Despite their small physical size, asteroids, meteoroids, meteorites, and meteoroids offer important clues about the formation of our solar system. And despite their importance, their names are often used interchangeably. So what is the difference?
The meteor, from the Greek “Meteora” (what is high in the air), refers to any atmospheric phenomenon observed an aurora borealis, a lightning bolt, a rainbow, and in particular, any celestial body that penetrates the atmosphere; we will then speak of a shooting star, while the meteorite is a fragment of a celestial body that hits the ground of a star (like the Earth). But for meteoroids, they are particles whose orbit around the Sun leads it sooner or later to collide with the Earth or, by analogy, with a planet or a satellite.
Astronomy, like all sciences, hates approximations, and if in everyday language, the notions of meteorite and meteor are sometimes associated or even confused, they are quite different, however, the meteorite definition in astronomy it’s when two of these asteroids collide. Such a crash produces a lot of debris and splinters. These fly away from their previous orbit, right across the solar system. Some of them come close to the earth, are attracted by it and fall to the earth. These crashing chunks are called meteorites.
On Earth, they would literally fall from the sky like a stone – if it weren’t for the atmosphere. This is because meteorites are so fast that the air cannot escape to the side fast enough. The air begins to glow and the meteorite begins to evaporate. We can then see this as a glowing strip that moves across the sky – a shooting star. Most meteorites are so small that they burn up completely on their way through the air. The tracer then simply ends in the sky. Larger debris also loses mass on the way, but does not evaporate completely. They reach the ground and impact there.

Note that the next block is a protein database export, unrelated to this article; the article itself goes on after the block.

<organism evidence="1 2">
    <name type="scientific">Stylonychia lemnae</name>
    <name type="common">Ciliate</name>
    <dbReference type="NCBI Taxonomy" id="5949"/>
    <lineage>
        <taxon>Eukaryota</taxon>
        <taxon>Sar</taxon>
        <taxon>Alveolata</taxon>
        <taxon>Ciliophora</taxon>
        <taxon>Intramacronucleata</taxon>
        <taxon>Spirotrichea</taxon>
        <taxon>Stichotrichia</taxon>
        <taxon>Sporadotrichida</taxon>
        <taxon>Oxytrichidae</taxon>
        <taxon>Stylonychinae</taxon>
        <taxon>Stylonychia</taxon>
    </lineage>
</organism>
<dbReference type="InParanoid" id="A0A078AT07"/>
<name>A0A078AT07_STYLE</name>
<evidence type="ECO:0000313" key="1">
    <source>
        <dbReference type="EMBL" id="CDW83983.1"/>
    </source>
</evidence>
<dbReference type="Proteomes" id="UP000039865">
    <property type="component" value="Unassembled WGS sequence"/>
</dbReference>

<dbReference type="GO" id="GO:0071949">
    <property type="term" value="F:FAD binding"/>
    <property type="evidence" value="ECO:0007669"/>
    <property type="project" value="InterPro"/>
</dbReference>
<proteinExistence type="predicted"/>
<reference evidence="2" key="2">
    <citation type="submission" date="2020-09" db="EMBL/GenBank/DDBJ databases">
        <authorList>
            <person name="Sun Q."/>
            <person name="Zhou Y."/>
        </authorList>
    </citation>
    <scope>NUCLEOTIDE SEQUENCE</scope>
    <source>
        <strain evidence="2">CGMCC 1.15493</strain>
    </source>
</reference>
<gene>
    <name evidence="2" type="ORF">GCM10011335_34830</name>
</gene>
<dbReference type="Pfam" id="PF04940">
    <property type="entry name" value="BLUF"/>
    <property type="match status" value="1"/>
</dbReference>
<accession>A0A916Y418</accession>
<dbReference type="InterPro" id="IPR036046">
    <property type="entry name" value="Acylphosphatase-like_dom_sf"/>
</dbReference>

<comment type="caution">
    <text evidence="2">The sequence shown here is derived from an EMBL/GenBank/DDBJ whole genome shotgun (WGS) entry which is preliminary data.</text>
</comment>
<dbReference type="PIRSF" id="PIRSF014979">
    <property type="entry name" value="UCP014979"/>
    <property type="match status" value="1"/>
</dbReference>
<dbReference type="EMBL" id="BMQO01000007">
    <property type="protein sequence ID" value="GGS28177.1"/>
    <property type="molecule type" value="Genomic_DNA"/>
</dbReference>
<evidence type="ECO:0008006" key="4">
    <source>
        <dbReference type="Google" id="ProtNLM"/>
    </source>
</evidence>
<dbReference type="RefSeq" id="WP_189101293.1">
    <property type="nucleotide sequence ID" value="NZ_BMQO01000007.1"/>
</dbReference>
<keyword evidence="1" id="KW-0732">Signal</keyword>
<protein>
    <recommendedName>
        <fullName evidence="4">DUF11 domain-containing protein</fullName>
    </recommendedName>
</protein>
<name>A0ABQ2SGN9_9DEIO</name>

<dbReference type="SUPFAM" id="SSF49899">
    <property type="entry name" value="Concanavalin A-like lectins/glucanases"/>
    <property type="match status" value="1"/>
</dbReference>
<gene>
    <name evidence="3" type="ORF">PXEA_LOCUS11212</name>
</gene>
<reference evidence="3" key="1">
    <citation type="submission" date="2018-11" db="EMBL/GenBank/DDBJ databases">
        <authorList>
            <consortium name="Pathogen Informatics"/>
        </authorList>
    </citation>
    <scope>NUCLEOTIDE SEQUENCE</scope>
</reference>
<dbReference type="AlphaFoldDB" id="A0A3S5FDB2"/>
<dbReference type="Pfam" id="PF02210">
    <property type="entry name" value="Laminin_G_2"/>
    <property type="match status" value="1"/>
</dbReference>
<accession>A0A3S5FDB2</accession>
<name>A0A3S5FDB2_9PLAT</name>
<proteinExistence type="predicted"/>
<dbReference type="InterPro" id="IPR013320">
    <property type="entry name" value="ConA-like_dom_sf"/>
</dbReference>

What these meteorites do to the earth depends on how big they are. Small meteorites with a diameter of a few centimeters, for example, leave just a dent in the roof of a car.
The meteor has a broader meaning, indeed to recognize the difference among Meteor or Meteorite, you need to know that the term meteorite is the phenomenon of a meteor that, after passing through the atmosphere, reaches the solid surface of a planet & hits the ground, and after impact its fragments can be recognized. These fragments then take the name of meteorite. Also, craters are made by meteorites and not by meteors.
When an asteroid, comet, or a fragment of one enters the Earth’s atmosphere, it becomes a meteor. The light trail left by the heating of the object (mostly just dust) is called a shooting star.
And if we want to distinguish between meteor vs asteroids it comes that Asteroids are small planets in orbit around the Sun-like large planets. The largest, Ceres, barely reaches a diameter of 1000 km, followed by Pallas, Vesta, and Juno. There are billions of them and their number grows in proportion to their small size. They are both different in size, shape, color, etc.. But the total mass of all asteroids is less than that of the Moon. They gravitate mostly between Mars and Jupiter, whereas a meteorite is one of those objects that reach the surface of the Earth or any other star without having completely disintegrated. When a stony meteorite reaches a size between ten and one hundred meters, it explodes in the atmosphere and reaches the ground as dust.
Otherwise, asteroids and meteoroids do also have a connection between them, the term meteoroid is that of the object in interplanetary space. It is a small body in the Solar System resulting from the (usually partial) disintegration of an asteroid or a cometary nucleus.
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